Response from Rick Barra, Esq.:
Buyer beware of that old roof…or that creaky a/c unit…or even that rusty refrigerator. Under the typical FAR/BAR contract, as long as everything is in “working order”, the seller has no obligation to make any repairs.
Many buyers assume that the inspection period under the standard FAR/Bar contract provides protection against all problems which may be discovered in an inspection. That false assumption can result in a buyer facing substantial expenses for home improvements shortly after closing. For example, a roof may be at the end of its useful life, but unless it actually leaks before the closing, under the standard contract, the seller has no obligation to make repairs. Similarly, the air conditioner may be on its “last legs” but as long as it pumps out the cold air until the closing, the buyer has no recourse. A buyer may stretch his budget to be able to afford the purchase price, only to be faced with unplanned and unbudgeted expenses which may run into the tens of thousands of dollars.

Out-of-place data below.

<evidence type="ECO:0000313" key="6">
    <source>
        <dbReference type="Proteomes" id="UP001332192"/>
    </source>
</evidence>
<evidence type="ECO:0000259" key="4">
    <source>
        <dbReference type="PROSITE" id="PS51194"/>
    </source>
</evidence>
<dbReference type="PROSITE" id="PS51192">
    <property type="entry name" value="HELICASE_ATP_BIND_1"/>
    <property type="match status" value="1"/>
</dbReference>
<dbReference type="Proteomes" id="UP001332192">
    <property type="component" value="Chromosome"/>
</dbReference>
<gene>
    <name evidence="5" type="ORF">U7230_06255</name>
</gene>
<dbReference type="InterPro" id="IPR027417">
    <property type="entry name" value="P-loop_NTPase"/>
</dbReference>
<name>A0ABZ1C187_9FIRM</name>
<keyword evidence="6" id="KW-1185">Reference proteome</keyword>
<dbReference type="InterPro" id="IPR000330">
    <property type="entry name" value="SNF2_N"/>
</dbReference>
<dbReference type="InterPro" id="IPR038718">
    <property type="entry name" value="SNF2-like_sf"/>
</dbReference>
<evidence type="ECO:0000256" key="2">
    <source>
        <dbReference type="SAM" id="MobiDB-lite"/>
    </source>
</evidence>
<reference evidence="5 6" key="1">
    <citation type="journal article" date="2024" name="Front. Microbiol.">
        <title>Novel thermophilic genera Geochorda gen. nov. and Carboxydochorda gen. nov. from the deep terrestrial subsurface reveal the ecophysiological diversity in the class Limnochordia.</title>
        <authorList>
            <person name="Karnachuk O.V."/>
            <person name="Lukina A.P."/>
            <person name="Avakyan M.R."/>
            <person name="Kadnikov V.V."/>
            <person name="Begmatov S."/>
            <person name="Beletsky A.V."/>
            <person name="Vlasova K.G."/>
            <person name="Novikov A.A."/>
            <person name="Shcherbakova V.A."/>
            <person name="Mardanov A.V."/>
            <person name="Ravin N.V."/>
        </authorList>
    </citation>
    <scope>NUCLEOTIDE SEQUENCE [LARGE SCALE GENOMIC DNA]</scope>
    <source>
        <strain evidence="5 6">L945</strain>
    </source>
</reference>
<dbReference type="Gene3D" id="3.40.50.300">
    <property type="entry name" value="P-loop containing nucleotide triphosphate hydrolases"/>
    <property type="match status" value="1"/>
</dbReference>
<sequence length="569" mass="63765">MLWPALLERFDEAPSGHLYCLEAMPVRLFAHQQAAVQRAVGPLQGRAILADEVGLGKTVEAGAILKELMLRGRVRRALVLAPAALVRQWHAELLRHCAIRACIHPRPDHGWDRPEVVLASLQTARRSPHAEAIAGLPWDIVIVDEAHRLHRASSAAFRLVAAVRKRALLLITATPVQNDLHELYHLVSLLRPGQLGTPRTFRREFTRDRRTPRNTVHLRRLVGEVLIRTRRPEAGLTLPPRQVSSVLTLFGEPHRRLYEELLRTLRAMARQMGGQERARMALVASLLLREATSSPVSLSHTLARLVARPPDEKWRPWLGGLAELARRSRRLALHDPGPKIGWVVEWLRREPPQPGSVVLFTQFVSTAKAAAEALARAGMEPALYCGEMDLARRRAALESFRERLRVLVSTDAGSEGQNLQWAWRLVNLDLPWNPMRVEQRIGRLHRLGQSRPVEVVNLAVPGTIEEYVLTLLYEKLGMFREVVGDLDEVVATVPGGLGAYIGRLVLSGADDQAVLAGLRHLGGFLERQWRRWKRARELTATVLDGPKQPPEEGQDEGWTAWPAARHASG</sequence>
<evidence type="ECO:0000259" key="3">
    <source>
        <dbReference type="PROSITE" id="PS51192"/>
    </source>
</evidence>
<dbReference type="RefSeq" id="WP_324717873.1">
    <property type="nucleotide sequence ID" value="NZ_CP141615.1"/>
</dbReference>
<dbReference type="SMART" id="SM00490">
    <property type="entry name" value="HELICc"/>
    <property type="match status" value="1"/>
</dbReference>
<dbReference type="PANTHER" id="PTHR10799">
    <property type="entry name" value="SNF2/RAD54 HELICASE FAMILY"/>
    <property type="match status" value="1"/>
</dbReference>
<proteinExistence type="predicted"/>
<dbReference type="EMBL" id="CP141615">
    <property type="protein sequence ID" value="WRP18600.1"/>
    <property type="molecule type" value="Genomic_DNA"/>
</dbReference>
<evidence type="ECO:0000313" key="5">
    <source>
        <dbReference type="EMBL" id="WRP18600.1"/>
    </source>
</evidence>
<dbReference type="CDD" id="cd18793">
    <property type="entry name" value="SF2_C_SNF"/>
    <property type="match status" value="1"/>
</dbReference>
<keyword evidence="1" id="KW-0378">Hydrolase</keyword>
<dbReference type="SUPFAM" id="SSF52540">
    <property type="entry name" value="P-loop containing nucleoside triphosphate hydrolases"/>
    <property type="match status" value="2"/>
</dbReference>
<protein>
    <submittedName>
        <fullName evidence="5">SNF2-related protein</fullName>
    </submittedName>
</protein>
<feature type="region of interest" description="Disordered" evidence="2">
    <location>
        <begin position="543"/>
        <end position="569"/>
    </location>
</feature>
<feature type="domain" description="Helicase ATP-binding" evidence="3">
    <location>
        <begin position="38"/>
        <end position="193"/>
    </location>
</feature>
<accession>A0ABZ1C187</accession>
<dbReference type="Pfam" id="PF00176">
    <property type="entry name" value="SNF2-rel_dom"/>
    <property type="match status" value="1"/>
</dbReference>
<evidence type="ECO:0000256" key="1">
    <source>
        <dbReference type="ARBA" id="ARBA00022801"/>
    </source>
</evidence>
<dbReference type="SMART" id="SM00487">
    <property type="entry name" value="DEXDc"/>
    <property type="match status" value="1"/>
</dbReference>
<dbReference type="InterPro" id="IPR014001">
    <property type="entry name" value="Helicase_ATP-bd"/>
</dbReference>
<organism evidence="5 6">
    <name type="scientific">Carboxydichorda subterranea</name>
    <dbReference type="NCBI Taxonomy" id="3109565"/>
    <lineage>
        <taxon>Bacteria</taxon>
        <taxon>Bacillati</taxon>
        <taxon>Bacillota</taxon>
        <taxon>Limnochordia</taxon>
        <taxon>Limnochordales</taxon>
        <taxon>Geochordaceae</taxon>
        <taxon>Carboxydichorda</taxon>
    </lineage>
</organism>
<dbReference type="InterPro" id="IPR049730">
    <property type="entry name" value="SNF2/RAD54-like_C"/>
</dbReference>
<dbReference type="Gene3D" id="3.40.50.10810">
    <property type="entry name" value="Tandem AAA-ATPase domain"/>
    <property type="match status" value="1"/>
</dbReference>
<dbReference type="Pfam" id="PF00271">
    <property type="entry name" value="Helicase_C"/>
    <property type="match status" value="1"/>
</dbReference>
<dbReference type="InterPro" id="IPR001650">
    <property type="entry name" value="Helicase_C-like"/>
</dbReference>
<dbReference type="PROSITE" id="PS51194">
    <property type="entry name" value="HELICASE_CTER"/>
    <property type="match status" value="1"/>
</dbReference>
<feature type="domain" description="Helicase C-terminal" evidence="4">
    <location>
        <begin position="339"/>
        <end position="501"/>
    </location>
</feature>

A buyer may protect against these possibilities in two ways. First, the buyer should request information on the age of the roof, air conditioning unit, appliances and other major items before signing the contract. The possibility of replacing these items should be factored into the offer or specific provision for repair and/or replacement should be made in the contract offer.
Second, the buyer can use the FAR/Bar “As Is” or “Right To Inspect and Right To Cancel” rider. Under either of these riders, the buyer may terminate for any reason during the inspection period if the condition of the property is not “acceptable”. If an inspection shows that the roof, air conditioner, major appliances or any item may need replacing in a short period of time, the buyer could elect to terminate and receive a refund of his deposit.
Under the “As Is” rider, the seller has no obligation to make any repairs. Under the “Right To Inspect and Right To Cancel” rider, the seller still must make repairs for defects under Standards D and N. Accordingly, a buyer would prefer the second rider, but a seller may insist on the first.